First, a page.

ranges and min


(J.E. Schotsman) #1

This doesn’t compile:

let data1 = Data(count:4)
let data2 = Data(count:5)
for i in 0..<min( data1.count, data2.count ) {..} // ! “extra argument in call"

I have to write

for i in 0..<Swift.min

Compiler bug?

Jan E.


(Quinn “The Eskimo!”) #2

How are you testing this? I replaced the `main.swift` of a new test tool project (in Xcode 8.2, choose Xcode > New > Project > macOS > Command Line Tool) and it compiled without any changes.

Share and Enjoy

···

On 23 Jan 2017, at 14:58, J.E. Schotsman via swift-users <swift-users@swift.org> wrote:

This doesn’t compile …

--
Quinn "The Eskimo!" <http://www.apple.com/developer/>
Apple Developer Relations, Developer Technical Support, Core OS/Hardware


(Wagner Truppel) #3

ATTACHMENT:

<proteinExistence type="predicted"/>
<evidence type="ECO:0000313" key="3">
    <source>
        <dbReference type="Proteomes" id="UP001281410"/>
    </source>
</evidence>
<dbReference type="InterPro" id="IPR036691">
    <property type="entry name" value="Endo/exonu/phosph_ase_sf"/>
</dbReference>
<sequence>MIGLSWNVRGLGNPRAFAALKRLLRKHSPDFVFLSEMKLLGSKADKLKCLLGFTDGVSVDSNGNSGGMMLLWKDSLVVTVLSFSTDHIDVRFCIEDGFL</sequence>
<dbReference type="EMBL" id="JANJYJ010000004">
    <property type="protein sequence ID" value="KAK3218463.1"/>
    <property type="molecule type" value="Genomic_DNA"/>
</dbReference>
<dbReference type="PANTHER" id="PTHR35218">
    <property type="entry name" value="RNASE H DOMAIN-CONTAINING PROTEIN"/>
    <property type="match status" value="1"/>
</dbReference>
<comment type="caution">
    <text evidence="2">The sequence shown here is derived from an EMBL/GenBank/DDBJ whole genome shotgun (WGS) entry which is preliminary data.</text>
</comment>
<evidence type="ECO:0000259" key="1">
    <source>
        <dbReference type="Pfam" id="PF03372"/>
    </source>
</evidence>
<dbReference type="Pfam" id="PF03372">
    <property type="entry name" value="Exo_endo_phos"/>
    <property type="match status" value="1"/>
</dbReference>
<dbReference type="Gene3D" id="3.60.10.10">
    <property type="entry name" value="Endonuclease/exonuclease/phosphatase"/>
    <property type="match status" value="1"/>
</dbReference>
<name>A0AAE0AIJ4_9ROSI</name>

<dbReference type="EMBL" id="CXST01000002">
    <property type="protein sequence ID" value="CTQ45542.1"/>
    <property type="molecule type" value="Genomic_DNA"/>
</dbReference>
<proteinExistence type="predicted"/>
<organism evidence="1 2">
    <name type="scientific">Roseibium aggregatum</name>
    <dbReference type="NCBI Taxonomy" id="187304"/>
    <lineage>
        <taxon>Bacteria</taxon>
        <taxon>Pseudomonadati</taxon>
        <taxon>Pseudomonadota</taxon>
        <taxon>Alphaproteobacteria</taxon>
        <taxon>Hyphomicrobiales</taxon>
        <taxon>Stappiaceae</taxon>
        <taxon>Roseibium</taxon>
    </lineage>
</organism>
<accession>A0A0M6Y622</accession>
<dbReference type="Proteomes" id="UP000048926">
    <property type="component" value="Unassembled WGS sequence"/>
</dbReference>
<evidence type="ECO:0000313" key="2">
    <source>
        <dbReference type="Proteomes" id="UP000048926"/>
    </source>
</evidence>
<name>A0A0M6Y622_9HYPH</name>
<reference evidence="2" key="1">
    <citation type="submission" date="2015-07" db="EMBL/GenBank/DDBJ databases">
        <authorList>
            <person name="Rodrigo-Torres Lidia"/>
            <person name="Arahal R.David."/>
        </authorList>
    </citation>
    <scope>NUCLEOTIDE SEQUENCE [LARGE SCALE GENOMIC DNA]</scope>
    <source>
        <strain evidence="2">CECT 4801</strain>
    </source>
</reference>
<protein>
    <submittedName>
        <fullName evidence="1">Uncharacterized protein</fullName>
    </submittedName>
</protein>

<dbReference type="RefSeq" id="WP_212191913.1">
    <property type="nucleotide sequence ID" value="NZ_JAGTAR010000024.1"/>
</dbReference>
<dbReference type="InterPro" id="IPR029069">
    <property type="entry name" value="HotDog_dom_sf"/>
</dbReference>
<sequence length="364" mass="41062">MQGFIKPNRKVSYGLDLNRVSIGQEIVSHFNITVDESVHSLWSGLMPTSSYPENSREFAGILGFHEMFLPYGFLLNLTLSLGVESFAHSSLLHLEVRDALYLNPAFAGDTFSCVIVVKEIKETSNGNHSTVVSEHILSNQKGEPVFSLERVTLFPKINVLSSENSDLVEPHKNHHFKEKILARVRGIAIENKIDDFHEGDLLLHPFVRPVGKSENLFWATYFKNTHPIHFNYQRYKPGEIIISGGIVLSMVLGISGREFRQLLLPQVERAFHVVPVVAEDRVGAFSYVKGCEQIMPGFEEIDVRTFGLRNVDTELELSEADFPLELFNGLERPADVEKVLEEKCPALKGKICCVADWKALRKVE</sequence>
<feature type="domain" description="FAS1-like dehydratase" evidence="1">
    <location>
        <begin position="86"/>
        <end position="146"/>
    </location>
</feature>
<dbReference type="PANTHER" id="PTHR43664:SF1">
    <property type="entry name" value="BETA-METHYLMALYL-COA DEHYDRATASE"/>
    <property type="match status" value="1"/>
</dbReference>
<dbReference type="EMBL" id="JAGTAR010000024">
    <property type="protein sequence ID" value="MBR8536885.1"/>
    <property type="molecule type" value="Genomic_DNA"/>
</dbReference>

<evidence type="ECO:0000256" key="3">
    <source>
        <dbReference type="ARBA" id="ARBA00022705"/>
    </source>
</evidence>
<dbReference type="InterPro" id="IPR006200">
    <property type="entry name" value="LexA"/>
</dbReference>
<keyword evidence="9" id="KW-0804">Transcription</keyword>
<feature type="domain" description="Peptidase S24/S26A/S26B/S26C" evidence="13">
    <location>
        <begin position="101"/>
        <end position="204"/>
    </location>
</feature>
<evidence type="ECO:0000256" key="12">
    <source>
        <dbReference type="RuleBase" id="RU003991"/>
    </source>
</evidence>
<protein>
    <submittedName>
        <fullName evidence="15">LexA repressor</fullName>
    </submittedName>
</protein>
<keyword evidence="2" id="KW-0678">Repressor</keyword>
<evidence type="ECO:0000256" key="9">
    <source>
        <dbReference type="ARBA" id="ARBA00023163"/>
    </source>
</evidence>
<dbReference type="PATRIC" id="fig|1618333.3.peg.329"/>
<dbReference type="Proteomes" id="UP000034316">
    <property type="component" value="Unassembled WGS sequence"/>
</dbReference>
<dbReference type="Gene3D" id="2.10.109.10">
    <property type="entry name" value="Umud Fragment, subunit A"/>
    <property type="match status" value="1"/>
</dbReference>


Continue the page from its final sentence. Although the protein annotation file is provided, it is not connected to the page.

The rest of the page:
Is it possible that the enclosing scope exposes a definition of min that might take precedence over Swift.min unless you namespace the invocation?

···

On 23 Jan 2017, at 14:58, J.E. Schotsman via swift-users <swift-users@swift.org> wrote:

This doesn’t compile:

let data1 = Data(count:4)
let data2 = Data(count:5)
for i in 0..<min( data1.count, data2.count ) {..} // ! “extra argument in call"

I have to write

for i in 0..<Swift.min

Compiler bug?

Jan E.
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https://lists.swift.org/mailman/listinfo/swift-users


(J.E. Schotsman) #4

You are right.
The code is part of a Data extension. Data is a MutableCollection. Problem solved.

Jan E.

···

On 23 Jan 2017, at 16:12, Wagner Truppel <trupwl@gmail.com> wrote:

Is it possible that the enclosing scope exposes a definition of min that might take precedence over Swift.min unless you namespace the invocation?